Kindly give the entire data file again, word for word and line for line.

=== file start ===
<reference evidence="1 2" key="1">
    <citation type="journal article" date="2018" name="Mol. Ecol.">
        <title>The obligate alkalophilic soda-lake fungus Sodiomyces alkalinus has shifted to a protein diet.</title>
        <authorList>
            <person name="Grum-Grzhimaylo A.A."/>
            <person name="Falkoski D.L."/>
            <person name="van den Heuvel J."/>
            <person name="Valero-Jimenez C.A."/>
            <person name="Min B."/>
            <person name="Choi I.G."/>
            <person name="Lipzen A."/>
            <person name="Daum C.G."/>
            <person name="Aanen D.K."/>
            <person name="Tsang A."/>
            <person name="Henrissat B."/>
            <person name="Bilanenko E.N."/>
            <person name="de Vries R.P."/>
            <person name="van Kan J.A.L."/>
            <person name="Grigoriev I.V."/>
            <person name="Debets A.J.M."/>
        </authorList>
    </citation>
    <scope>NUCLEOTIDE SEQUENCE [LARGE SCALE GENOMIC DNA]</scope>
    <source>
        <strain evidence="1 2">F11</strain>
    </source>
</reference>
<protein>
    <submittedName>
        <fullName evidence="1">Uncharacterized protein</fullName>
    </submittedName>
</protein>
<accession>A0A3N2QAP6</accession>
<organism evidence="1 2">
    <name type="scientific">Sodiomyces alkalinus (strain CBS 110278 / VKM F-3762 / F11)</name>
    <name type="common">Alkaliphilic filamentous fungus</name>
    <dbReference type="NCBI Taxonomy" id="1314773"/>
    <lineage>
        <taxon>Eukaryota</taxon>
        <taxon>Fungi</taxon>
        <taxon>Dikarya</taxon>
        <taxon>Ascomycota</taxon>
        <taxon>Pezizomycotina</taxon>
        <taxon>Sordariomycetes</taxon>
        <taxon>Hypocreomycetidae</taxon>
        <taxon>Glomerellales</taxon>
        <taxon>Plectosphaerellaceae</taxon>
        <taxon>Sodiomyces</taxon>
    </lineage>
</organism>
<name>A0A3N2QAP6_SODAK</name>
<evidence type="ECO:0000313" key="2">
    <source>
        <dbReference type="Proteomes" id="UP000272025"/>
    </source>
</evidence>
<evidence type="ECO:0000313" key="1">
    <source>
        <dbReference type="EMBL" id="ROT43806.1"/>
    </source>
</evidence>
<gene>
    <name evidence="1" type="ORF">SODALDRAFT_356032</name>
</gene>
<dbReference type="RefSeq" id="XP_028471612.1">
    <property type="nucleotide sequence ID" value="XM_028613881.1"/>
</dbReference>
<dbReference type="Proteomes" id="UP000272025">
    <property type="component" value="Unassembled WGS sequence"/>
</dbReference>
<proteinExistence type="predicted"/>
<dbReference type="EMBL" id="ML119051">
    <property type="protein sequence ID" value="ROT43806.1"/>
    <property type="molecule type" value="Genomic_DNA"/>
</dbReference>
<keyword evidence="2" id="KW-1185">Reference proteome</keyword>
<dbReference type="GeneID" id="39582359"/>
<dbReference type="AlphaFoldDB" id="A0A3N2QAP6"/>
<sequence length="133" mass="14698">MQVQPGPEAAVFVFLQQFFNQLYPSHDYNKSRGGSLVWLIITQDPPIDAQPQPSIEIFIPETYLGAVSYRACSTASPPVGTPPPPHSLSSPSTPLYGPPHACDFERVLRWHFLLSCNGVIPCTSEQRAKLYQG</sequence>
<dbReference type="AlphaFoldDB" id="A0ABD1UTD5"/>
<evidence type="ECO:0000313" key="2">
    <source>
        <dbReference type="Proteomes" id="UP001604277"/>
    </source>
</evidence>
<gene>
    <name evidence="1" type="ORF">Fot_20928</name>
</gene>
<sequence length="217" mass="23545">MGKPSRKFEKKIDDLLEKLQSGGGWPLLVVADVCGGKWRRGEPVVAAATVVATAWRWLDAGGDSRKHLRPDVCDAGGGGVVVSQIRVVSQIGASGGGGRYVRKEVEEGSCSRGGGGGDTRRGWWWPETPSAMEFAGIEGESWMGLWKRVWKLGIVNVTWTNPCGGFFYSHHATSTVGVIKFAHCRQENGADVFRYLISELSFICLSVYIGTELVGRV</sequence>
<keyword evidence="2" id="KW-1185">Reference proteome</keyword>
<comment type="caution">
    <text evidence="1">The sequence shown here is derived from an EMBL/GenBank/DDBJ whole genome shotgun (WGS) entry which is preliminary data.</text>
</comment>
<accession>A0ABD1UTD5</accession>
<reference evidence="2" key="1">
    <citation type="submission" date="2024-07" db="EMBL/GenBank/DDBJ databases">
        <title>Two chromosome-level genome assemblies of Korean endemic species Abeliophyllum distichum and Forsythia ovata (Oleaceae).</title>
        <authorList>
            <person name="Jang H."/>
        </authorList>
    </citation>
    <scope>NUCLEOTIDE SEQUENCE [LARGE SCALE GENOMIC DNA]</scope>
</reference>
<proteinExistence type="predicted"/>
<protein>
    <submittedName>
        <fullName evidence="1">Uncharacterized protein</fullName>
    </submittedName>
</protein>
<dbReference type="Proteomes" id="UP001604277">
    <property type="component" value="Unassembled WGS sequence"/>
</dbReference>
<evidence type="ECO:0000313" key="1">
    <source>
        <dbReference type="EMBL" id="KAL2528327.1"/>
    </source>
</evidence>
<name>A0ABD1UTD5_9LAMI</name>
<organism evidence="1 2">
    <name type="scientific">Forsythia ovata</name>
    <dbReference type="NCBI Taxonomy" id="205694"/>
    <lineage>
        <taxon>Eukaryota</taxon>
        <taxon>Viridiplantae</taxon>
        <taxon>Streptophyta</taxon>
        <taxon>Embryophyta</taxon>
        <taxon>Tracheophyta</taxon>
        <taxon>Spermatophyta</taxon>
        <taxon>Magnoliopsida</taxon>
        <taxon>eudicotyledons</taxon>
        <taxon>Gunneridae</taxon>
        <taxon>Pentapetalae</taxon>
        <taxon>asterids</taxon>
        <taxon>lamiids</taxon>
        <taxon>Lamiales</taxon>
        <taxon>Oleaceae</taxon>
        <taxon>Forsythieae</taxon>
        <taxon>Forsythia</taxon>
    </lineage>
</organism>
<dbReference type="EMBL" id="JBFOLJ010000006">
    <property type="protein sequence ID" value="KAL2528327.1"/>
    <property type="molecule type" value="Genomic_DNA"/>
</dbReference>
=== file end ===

<reference evidence="1 2" key="1">
    <citation type="journal article" date="2018" name="Mol. Ecol.">
        <title>The obligate alkalophilic soda-lake fungus Sodiomyces alkalinus has shifted to a protein diet.</title>
        <authorList>
            <person name="Grum-Grzhimaylo A.A."/>
            <person name="Falkoski D.L."/>
            <person name="van den Heuvel J."/>
            <person name="Valero-Jimenez C.A."/>
            <person name="Min B."/>
            <person name="Choi I.G."/>
            <person name="Lipzen A."/>
            <person name="Daum C.G."/>
            <person name="Aanen D.K."/>
            <person name="Tsang A."/>
            <person name="Henrissat B."/>
            <person name="Bilanenko E.N."/>
            <person name="de Vries R.P."/>
            <person name="van Kan J.A.L."/>
            <person name="Grigoriev I.V."/>
            <person name="Debets A.J.M."/>
        </authorList>
    </citation>
    <scope>NUCLEOTIDE SEQUENCE [LARGE SCALE GENOMIC DNA]</scope>
    <source>
        <strain evidence="1 2">F11</strain>
    </source>
</reference>
<protein>
    <submittedName>
        <fullName evidence="1">Uncharacterized protein</fullName>
    </submittedName>
</protein>
<accession>A0A3N2QAP6</accession>
<organism evidence="1 2">
    <name type="scientific">Sodiomyces alkalinus (strain CBS 110278 / VKM F-3762 / F11)</name>
    <name type="common">Alkaliphilic filamentous fungus</name>
    <dbReference type="NCBI Taxonomy" id="1314773"/>
    <lineage>
        <taxon>Eukaryota</taxon>
        <taxon>Fungi</taxon>
        <taxon>Dikarya</taxon>
        <taxon>Ascomycota</taxon>
        <taxon>Pezizomycotina</taxon>
        <taxon>Sordariomycetes</taxon>
        <taxon>Hypocreomycetidae</taxon>
        <taxon>Glomerellales</taxon>
        <taxon>Plectosphaerellaceae</taxon>
        <taxon>Sodiomyces</taxon>
    </lineage>
</organism>
<name>A0A3N2QAP6_SODAK</name>
<evidence type="ECO:0000313" key="2">
    <source>
        <dbReference type="Proteomes" id="UP000272025"/>
    </source>
</evidence>
<evidence type="ECO:0000313" key="1">
    <source>
        <dbReference type="EMBL" id="ROT43806.1"/>
    </source>
</evidence>
<gene>
    <name evidence="1" type="ORF">SODALDRAFT_356032</name>
</gene>
<dbReference type="RefSeq" id="XP_028471612.1">
    <property type="nucleotide sequence ID" value="XM_028613881.1"/>
</dbReference>
<dbReference type="Proteomes" id="UP000272025">
    <property type="component" value="Unassembled WGS sequence"/>
</dbReference>
<proteinExistence type="predicted"/>
<dbReference type="EMBL" id="ML119051">
    <property type="protein sequence ID" value="ROT43806.1"/>
    <property type="molecule type" value="Genomic_DNA"/>
</dbReference>
<keyword evidence="2" id="KW-1185">Reference proteome</keyword>
<dbReference type="GeneID" id="39582359"/>
<dbReference type="AlphaFoldDB" id="A0A3N2QAP6"/>
<sequence length="133" mass="14698">MQVQPGPEAAVFVFLQQFFNQLYPSHDYNKSRGGSLVWLIITQDPPIDAQPQPSIEIFIPETYLGAVSYRACSTASPPVGTPPPPHSLSSPSTPLYGPPHACDFERVLRWHFLLSCNGVIPCTSEQRAKLYQG</sequence>
<dbReference type="AlphaFoldDB" id="A0ABD1UTD5"/>
<evidence type="ECO:0000313" key="2">
    <source>
        <dbReference type="Proteomes" id="UP001604277"/>
    </source>
</evidence>
<gene>
    <name evidence="1" type="ORF">Fot_20928</name>
</gene>
<sequence length="217" mass="23545">MGKPSRKFEKKIDDLLEKLQSGGGWPLLVVADVCGGKWRRGEPVVAAATVVATAWRWLDAGGDSRKHLRPDVCDAGGGGVVVSQIRVVSQIGASGGGGRYVRKEVEEGSCSRGGGGGDTRRGWWWPETPSAMEFAGIEGESWMGLWKRVWKLGIVNVTWTNPCGGFFYSHHATSTVGVIKFAHCRQENGADVFRYLISELSFICLSVYIGTELVGRV</sequence>
<keyword evidence="2" id="KW-1185">Reference proteome</keyword>
<comment type="caution">
    <text evidence="1">The sequence shown here is derived from an EMBL/GenBank/DDBJ whole genome shotgun (WGS) entry which is preliminary data.</text>
</comment>
<accession>A0ABD1UTD5</accession>
<reference evidence="2" key="1">
    <citation type="submission" date="2024-07" db="EMBL/GenBank/DDBJ databases">
        <title>Two chromosome-level genome assemblies of Korean endemic species Abeliophyllum distichum and Forsythia ovata (Oleaceae).</title>
        <authorList>
            <person name="Jang H."/>
        </authorList>
    </citation>
    <scope>NUCLEOTIDE SEQUENCE [LARGE SCALE GENOMIC DNA]</scope>
</reference>
<proteinExistence type="predicted"/>
<protein>
    <submittedName>
        <fullName evidence="1">Uncharacterized protein</fullName>
    </submittedName>
</protein>
<dbReference type="Proteomes" id="UP001604277">
    <property type="component" value="Unassembled WGS sequence"/>
</dbReference>
<evidence type="ECO:0000313" key="1">
    <source>
        <dbReference type="EMBL" id="KAL2528327.1"/>
    </source>
</evidence>
<name>A0ABD1UTD5_9LAMI</name>
<organism evidence="1 2">
    <name type="scientific">Forsythia ovata</name>
    <dbReference type="NCBI Taxonomy" id="205694"/>
    <lineage>
        <taxon>Eukaryota</taxon>
        <taxon>Viridiplantae</taxon>
        <taxon>Streptophyta</taxon>
        <taxon>Embryophyta</taxon>
        <taxon>Tracheophyta</taxon>
        <taxon>Spermatophyta</taxon>
        <taxon>Magnoliopsida</taxon>
        <taxon>eudicotyledons</taxon>
        <taxon>Gunneridae</taxon>
        <taxon>Pentapetalae</taxon>
        <taxon>asterids</taxon>
        <taxon>lamiids</taxon>
        <taxon>Lamiales</taxon>
        <taxon>Oleaceae</taxon>
        <taxon>Forsythieae</taxon>
        <taxon>Forsythia</taxon>
    </lineage>
</organism>
<dbReference type="EMBL" id="JBFOLJ010000006">
    <property type="protein sequence ID" value="KAL2528327.1"/>
    <property type="molecule type" value="Genomic_DNA"/>
</dbReference>